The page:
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Aurora resolution sparks conversation around bed capacity at Colorado juvenile detention centers

Aurora City Council approved a resolution urging state lawmakers to pass legislation to do away with the bed cap. The ACLU of Colorado calls the move unnecessary.

AURORA, Colo. — On Feb. 13, the Aurora City Council passed a resolution urging state lawmakers to pass legislation this year to remove the capacity limit on available beds in Colorado's juvenile detention facilities. 

The resolution, sponsored by councilmember Dustin Zvonek, calls the cap "arbitrary" and argues that removing such a cap would help with public safety. 

"If we're going to acknowledge that there are certain types of crimes that kids can commit that require juvenile detention, then why have a cap at all?" he told 9NEWS Tuesday. 

The resolution passed on a 6-4 vote.

Zvonek said this now allows council to advocate for the legislation at the state capitol themselves, if a bill comes to fruition on the matter. 

"We need to see fewer kids who are committing these violent crimes being released right back into the same environment that they were in when they committed what was a violent crime and got them into this position," he said. 

However, other organizations that take a deep interest in policies around youth detention believe the move is unnecessary. 

"I think part of the issue is making sure that we are tackling the problems that exist," said Anaya Robinson, Senior Policy Strategist at the ACLU of Colorado.

Credit: Austyn Knox
The Gilliam Youth Services Center in Denver.

A different perspective argues a different approach

Robinson said that includes funding programs that don't have "adequate placement" for youth. 

"To make sure that that placement is there when it is needed so that kids aren't having to stay in detention to take up those beds unnecessarily," Robinson said. 

Since 2003, legislation has decreased the capacity of beds across all of Colorado's juvenile detention facilities.

Back then, the capacity was set at 479 beds, according to data sent by a spokesperson for the Colorado Department of Human Services.

Four bills and 18 years later, the capacity was reduced to 215 beds, thanks to legislation in 2021.

Citing state data, the ACLU of Colorado has reported that 60% of kids in custody of juvenile detention facilities are in for alleged non-violent offenses. Most kids in these facilities have not yet had their day in court, the ACLU said.  

Their overview of state data says the daily average was 173 beds filled as of November. 

The 60% statistic, they say, primarily consists of "low-risk" crimes that include property crimes, truancy, runaways and misdemeanors. It also includes kids with mental health, drug and treatment needs.

"At this point, what we have seen is that kids will sit around for weeks, months, sometimes up to a year, waiting for their case to be resolved and not receiving anything at all," said Nicole Duncan, Youth Policy Counsel for the ACLU of Colorado, who is also a youth defense attorney. 

Credit: KUSA
Nicole Duncan serves as the Youth Policy Counsel with the ACLU of Colorado, and is also a youth defense attorney.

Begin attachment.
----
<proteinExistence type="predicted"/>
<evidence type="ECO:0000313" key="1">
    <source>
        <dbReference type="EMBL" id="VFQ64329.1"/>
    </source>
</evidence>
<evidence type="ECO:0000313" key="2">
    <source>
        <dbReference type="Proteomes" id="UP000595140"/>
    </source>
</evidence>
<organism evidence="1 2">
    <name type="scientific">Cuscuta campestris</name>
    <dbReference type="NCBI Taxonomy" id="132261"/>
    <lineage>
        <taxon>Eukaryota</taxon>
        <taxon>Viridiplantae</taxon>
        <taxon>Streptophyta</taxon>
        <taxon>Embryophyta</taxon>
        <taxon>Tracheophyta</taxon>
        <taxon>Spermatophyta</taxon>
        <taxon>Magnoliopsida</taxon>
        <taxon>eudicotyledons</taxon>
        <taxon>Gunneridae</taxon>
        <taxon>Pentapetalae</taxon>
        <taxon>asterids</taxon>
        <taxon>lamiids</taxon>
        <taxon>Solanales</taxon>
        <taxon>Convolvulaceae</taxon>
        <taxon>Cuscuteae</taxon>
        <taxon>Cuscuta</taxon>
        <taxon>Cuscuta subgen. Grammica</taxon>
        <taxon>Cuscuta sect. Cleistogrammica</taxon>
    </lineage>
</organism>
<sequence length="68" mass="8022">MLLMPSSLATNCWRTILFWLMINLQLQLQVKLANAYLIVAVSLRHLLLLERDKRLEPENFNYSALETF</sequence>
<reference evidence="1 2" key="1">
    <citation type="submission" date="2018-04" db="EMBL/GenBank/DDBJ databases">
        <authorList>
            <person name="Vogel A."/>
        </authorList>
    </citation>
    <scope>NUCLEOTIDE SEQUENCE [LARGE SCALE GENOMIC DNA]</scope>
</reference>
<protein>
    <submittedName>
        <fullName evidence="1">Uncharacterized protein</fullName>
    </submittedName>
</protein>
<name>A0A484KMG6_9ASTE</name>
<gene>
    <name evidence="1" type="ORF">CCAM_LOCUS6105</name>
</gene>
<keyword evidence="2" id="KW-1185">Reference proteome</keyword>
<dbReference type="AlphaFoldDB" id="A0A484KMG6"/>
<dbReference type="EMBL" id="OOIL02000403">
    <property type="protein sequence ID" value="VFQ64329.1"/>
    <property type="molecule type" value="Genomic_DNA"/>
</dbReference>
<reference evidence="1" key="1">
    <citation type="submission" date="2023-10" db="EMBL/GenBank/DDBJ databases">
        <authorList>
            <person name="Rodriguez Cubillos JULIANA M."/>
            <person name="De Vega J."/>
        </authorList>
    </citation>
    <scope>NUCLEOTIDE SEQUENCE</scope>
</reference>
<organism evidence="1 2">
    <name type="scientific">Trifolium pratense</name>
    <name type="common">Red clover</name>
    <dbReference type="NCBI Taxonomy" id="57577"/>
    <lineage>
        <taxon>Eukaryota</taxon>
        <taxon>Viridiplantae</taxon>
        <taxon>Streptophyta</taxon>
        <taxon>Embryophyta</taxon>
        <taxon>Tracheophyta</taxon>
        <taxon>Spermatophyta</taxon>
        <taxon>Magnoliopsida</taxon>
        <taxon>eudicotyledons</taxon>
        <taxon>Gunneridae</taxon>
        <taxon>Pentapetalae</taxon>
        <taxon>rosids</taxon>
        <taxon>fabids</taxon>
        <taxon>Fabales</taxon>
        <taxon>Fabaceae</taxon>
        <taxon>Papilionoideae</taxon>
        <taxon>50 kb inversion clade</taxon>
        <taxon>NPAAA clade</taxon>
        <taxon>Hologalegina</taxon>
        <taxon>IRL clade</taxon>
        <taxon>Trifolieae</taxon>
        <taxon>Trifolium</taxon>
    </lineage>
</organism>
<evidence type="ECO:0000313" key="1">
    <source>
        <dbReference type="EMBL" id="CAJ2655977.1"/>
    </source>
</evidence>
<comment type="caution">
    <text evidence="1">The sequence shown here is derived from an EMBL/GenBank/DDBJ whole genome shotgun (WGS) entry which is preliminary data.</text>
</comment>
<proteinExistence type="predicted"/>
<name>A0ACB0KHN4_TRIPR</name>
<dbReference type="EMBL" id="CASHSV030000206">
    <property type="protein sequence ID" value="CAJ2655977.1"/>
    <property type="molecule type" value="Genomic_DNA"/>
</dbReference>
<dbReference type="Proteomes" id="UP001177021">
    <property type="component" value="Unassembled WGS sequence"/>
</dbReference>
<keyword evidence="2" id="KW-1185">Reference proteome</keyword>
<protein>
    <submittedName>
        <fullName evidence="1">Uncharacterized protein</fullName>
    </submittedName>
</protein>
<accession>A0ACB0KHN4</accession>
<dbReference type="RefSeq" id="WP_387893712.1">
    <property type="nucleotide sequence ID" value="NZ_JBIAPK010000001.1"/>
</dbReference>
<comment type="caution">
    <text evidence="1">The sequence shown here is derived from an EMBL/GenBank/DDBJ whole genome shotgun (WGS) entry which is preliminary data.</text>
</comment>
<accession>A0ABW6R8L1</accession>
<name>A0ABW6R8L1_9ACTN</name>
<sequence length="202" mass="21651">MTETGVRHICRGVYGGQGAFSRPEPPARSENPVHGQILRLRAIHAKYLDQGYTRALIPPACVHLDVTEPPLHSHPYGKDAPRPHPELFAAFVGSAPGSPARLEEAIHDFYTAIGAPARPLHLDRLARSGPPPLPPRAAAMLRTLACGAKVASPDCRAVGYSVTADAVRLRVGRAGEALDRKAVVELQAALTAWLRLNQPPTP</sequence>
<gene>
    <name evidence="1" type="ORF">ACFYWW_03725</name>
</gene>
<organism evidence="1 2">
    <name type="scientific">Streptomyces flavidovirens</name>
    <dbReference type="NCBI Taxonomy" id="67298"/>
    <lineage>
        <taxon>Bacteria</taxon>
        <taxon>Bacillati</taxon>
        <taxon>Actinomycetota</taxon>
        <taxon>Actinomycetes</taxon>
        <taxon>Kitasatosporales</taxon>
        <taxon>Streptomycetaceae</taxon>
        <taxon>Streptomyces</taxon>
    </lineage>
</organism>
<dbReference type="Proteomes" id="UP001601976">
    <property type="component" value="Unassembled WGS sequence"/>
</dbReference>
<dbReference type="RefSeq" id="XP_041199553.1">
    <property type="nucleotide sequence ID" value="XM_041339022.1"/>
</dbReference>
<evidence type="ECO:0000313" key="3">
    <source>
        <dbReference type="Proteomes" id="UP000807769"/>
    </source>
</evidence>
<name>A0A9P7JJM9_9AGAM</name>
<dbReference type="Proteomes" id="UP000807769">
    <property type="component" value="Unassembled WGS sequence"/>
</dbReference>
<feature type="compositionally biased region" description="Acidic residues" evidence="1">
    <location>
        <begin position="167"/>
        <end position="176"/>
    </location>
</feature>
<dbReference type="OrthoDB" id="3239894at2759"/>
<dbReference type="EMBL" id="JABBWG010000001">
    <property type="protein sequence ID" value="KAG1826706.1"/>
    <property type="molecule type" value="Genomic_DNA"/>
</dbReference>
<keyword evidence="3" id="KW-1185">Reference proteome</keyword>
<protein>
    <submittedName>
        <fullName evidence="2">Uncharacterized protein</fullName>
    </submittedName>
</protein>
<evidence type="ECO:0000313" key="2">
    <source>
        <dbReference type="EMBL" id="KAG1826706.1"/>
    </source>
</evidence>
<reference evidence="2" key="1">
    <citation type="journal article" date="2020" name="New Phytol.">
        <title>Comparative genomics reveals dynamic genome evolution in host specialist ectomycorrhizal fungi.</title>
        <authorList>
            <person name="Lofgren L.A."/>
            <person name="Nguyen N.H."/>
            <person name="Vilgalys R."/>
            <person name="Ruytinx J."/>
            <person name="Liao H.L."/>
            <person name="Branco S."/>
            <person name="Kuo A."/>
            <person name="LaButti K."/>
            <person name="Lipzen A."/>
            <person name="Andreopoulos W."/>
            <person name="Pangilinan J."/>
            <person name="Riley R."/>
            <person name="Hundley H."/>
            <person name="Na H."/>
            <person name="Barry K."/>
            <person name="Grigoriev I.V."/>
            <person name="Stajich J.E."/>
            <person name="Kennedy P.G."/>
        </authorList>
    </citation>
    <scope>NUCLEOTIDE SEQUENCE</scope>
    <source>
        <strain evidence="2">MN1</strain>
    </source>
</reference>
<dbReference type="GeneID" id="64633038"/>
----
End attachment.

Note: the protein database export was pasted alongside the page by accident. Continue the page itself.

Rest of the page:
She believes that eliminating the cap in the name of community safety would actually have the opposite effect. 

"The fact of the matter is that detention decreases community safety. And I think that's really important for people to hear," she said.

Instead, both Robinson and Duncan feel the focus should be on those who are already in juvenile detention facilities. 

"We don't disagree that a problem exists getting kids the support that they need in this space. We just disagree that this is not the solution to the problem," Robinson said.

Council member Zvonek said he feels the issue around bed capacity does not address the issue of resources in detention facilities, saying they're two different policy arguments. 

"First, it's why have a cap at all? And then, let's talk about making sure that those resources are, in fact, available," Zvonek said. 

Credit: City of Aurora
The Aurora City Council at a meeting on Feb. 13.

Capacity vs. resources

The Feb. 13 meeting saw nearly an hour of discussion by Aurora council members on the solution. 

At one point, council member Alison Coombs motioned to table the resolution until they received more information from the legislature. That motion failed on a 5-6 vote. 

Council member Juan Marcano, who voted in favor of the resolution, said he felt the move could push the state in a direction of providing more resources to the facilities. 

"These folks need to be held there so that they can be rehabilitated and then reintroduced into society in a way that's not harmful," he said. "And we don't have enough beds dedicated to behavioral and mental health issues in the state, which is why they're using these juvenile detention ones instead. So I feel like we'd be moving in a more productive direction here if we could actually just get the state to provide more resources for behavioral and mental health so that we can utilize the beds that we're talking about increasing this cap for, for the purpose that they were actually intended to be used."

At one point, Aurora Interim Police Chief Art Acevedo provided his perspective, advocating for getting kids off the streets through detention, but also saying he feels there needs to be an effective reentry program to break the recidivism cycle. 

"We don't want to warehouse them, but we want to take them away from very dangerous environments where they're being used. And so to me, it should be based on the need for space to keep these kids off the streets," he said.


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